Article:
February 26, 2007
The Ledger Domain
The 2007 Salary Arbitration Results
Salary arbitration has been in place since 1974, the year after the 1973 Collective Bargaining Agreement was brokered. The number of cases filed in any one winter over that time as been as few as none (in '76 and '77 there was no arbitration, as the introduction of free agency eliminated the process those years) and as many as 157, in 1991.
It was the foresight of Marvin Miller, just after Curt Flood lost his challenge of MLB's antitrust exemption in the Supreme Court, that set the stage for the creation of salary arbitration. Miller understood that trying to achieve free agency for players immediately after the Flood ruling was not going to be fruitful, so salary arbitration was offered as an alternative. With the exception of Gussie Busch and Charlie Finley, the owners accepted the process as part of the new deal. Miller saw this as one of the greatest achievements of his early career as executive director of the MLBPA. He correctly anticipated that even though some players would lose their arbitration cases, they would still see a boost to their salaries as compared to not having the process.
Thirty-four years of salary arbitration later, the system is still going strong. With another year's results out of the way, it's time to take a look at the winners and the losers. Who got the whammy two years in a row, and why is Chase Utley is doing heel-clicks down in Florida?
Breaking Down 2007's Arbitration Class
A total of 106 players filed for arbitration (the largest class since 1993, when 119 players filed) with 50 of those players coming to contract agreements before salary figures were exchanged on January 16th. That left 56 players (23 from the American League and 33 National Leaguers) exchanging figures with 23 clubs. With six players willing to go to the mat, the Twins had the most players in salary arbitration after figures were exchanged, followed by the Pirates, Nationals and Brewers with five players each.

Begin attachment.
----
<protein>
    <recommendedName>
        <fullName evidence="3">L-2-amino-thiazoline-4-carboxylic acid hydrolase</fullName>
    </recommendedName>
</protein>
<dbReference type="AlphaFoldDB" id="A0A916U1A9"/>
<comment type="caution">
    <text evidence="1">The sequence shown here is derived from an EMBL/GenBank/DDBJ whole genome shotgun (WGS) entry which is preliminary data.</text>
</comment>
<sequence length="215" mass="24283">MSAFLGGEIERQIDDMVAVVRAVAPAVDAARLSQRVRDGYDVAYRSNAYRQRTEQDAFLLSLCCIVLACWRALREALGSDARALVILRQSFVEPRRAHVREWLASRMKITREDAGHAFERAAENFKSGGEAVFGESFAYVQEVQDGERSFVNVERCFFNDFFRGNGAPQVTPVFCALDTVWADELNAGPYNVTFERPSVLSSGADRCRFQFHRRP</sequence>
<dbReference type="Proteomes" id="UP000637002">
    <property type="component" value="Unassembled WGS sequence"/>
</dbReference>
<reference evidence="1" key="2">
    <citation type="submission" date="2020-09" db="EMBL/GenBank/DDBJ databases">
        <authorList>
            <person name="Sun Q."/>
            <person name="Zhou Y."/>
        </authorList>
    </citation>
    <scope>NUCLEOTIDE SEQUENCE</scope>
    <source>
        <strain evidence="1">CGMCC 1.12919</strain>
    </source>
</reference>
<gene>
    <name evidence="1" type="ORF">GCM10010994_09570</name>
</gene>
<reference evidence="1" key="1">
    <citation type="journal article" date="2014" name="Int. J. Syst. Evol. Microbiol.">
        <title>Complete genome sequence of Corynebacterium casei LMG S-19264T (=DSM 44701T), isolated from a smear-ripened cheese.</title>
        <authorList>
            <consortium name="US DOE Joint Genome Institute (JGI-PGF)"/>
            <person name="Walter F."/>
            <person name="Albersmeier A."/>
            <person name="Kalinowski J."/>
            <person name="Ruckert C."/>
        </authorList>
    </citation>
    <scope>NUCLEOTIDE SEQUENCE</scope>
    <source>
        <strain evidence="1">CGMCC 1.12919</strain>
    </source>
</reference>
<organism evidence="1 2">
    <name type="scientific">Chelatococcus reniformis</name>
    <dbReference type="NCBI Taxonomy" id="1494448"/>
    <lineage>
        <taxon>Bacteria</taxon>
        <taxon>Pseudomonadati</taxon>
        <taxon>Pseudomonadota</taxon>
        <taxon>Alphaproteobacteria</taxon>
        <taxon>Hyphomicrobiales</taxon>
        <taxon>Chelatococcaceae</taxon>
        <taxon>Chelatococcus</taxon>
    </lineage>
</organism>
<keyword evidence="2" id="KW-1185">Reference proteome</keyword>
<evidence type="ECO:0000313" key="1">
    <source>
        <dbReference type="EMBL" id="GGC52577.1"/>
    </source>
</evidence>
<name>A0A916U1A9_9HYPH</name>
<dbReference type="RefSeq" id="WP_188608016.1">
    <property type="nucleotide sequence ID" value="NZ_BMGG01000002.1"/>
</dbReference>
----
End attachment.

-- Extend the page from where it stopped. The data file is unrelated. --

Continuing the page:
Of those 56 players that exchanged figures, all but seven cases were settled in advance of hearings. The following is a breakdown of the seven survivors:
Date Player, Team Asked Offered Winner 2/10 Josh Paul, Devil Rays $940,000 $625,000 Club 2/10 Joe Beimel, Dodgers $1,250,000 $912,500 Club 2/13 John Patterson, Nationals $1,850,000 $850,000 Club 2/13 Kevin Gregg, Marlins $700,000 $575,000 Club 2/17 Miguel Cabrera, Marlins $7,400,000 $6,700,000 Player 2/21 Chad Cordero, Nationals $4,150,000 $3,650,000 Player 2/21 Todd Walker, Padres $3,950,000 $2,750,000 PlayerLooking into the numbers for salary arbitration shows the following:
Of the 49 who settled before hearings, but after figures were exchanged:
So, what's the overall consensus following the 2007 salary arbitration process? Well, for the most part, that salary arbitration works. As outlined, of the 106 players that filed for arbitration, all but seven came to terms before going to hearings. Of those seven, owners won 4-3. Historically, owners lead the players 273-203 since the process was put in place. If they can put together one more good year, they should be able to hang on after that for 300 wins.
As Miller anticipated, the players wind up with salary increases, even though the majority of them that reach contracts before hearings sign below the midpoint of the two figures that are exchanged. Case in point, the Cubs and Zambrano. With the gap between asking and offering salary amounts so wide, there was extra incentive for both parties to get a deal done rather than risk losing in arbitration.